app.control.inspect lets you inspect running workers. It uses remote control commands under the hood.

You can also use the celery command to inspect workers, and it supports the same commands as the app.control interface.

>>> # Inspect all nodes.
>>> i = app.control.inspect()

>>> # Specify multiple nodes to inspect.
>>> i = app.control.inspect(['',

>>> # Specify a single node to inspect.
>>> i = app.control.inspect('')

Dump of registered tasks

You can get a list of tasks registered in the worker using the registered():

>>> i.registered()
[{'': ['tasks.add',

Dump of currently executing tasks

You can get a list of active tasks using active():

    [{'name': 'tasks.sleeptask',
      'id': '32666e9b-809c-41fa-8e93-5ae0c80afbbf',
      'args': '(8,)',
      'kwargs': '{}'}]}]

Dump of scheduled (ETA) tasks

You can get a list of tasks waiting to be scheduled by using scheduled():

>>> i.scheduled()
    [{'eta': '2010-06-07 09:07:52', 'priority': 0,
      'request': {
        'name': 'tasks.sleeptask',
        'id': '1a7980ea-8b19-413e-91d2-0b74f3844c4d',
        'args': '[1]',
        'kwargs': '{}'}},
     {'eta': '2010-06-07 09:07:53', 'priority': 0,
      'request': {
        'name': 'tasks.sleeptask',
        'id': '49661b9a-aa22-4120-94b7-9ee8031d219d',
        'args': '[2]',
        'kwargs': '{}'}}]}]


These are tasks with an ETA/countdown argument, not periodic tasks.

Dump of reserved tasks

Reserved tasks are tasks that have been received, but are still waiting to be executed.

You can get a list of these using reserved():

>>> i.reserved()
    [{'name': 'tasks.sleeptask',
      'id': '32666e9b-809c-41fa-8e93-5ae0c80afbbf',
      'args': '(8,)',
      'kwargs': '{}'}]}]


The remote control command inspect stats (or stats()) will give you a long list of useful (or not so useful) statistics about the worker:

$ celery -A proj inspect stats

For the output details, consult the reference documentation of stats().

Additional Commands

Remote shutdown

This command will gracefully shut down the worker remotely:

>>> app.control.broadcast('shutdown') # shutdown all workers
>>> app.control.broadcast('shutdown', destination='')


This command requests a ping from alive workers. The workers reply with the string ‘pong’, and that’s just about it. It will use the default one second timeout for replies unless you specify a custom timeout:

[{'': 'pong'},
 {'': 'pong'},
 {'': 'pong'}]

ping() also supports the destination argument, so you can specify the workers to ping:

>>> ping(['', ''])
[{'': 'pong'},
 {'': 'pong'}]

Enable/disable events

You can enable/disable events by using the enable_events, disable_events commands. This is useful to temporarily monitor a worker using celery events/celerymon.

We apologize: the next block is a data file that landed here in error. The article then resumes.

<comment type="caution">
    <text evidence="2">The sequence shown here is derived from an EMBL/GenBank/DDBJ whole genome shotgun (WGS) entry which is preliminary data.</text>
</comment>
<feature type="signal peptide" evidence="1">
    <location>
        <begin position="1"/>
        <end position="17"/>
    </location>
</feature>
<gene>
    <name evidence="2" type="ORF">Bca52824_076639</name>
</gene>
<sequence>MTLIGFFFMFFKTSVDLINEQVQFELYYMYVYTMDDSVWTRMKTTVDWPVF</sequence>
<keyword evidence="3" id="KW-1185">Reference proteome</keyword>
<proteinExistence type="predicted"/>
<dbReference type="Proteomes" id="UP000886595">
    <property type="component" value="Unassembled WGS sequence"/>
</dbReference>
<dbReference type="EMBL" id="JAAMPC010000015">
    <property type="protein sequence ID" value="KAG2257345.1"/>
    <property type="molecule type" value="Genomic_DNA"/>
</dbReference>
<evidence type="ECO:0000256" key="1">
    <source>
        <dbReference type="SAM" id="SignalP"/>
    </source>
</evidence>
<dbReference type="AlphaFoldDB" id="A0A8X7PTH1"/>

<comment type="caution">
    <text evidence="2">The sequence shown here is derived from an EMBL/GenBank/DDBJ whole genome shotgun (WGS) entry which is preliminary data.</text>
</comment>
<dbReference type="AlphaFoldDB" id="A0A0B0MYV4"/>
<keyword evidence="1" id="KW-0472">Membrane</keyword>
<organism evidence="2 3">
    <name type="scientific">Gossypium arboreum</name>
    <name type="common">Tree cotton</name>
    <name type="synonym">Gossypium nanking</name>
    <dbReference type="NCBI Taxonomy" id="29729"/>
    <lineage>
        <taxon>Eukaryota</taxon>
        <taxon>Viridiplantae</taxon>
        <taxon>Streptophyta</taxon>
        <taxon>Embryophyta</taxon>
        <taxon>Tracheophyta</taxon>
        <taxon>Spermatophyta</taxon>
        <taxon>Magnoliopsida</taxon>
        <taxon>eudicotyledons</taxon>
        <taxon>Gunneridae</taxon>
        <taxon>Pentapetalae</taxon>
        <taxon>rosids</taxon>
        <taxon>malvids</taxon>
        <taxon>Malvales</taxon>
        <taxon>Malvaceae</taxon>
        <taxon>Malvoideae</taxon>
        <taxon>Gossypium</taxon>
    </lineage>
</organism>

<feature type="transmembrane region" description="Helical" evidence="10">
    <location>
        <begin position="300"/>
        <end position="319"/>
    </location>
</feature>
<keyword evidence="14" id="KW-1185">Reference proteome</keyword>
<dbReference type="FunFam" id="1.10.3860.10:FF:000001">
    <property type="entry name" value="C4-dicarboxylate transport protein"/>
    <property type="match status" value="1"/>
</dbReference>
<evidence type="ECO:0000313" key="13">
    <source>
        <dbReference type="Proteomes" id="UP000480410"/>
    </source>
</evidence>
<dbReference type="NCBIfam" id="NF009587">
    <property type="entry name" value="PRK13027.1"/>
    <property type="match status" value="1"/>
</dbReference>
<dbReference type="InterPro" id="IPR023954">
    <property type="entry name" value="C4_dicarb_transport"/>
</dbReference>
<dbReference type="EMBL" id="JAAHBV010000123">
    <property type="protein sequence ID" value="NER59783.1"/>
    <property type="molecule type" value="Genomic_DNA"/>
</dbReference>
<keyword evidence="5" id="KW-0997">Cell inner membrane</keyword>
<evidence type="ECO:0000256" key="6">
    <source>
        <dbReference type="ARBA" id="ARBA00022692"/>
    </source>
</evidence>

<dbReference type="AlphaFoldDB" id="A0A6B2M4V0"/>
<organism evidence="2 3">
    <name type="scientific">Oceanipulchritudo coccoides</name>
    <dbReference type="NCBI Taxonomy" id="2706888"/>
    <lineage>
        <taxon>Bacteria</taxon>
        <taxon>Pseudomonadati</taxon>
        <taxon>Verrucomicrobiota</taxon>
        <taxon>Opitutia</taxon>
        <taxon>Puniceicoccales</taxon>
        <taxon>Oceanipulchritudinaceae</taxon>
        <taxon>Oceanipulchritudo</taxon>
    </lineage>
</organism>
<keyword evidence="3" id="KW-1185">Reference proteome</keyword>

>>> app.control.enable_events()
>>> app.control.disable_events()

Writing your own remote control commands

There are two types of remote control commands:

  • Inspect command

    Does not have side effects, will usually just return some value found in the worker, like the list of currently registered tasks, the list of active tasks, etc.

  • Control command

    Performs side effects, like adding a new queue to consume from.

Remote control commands are registered in the control panel and they take a single argument: the current celery.worker.control.ControlDispatch instance. From there you have access to the active Consumer if needed.

Here’s an example control command that increments the task prefetch count:

from celery.worker.control import control_command

    args=[('n', int)],
    signature='[N=1]',  # <- used for help on the command-line.
def increase_prefetch_count(state, n=1):
    return {'ok': 'prefetch count incremented'}

Make sure you add this code to a module that is imported by the worker: this could be the same module as where your Celery app is defined, or you can add the module to the imports setting.

Restart the worker so that the control command is registered, and now you can call your command using the celery control utility:

$ celery -A proj control increase_prefetch_count 3

You can also add actions to the celery inspect program, for example one that reads the current prefetch count:

from celery.worker.control import inspect_command

def current_prefetch_count(state):
    return {'prefetch_count': state.consumer.qos.value}

After restarting the worker you can now query this value using the celery inspect program:

$ celery -A proj inspect current_prefetch_count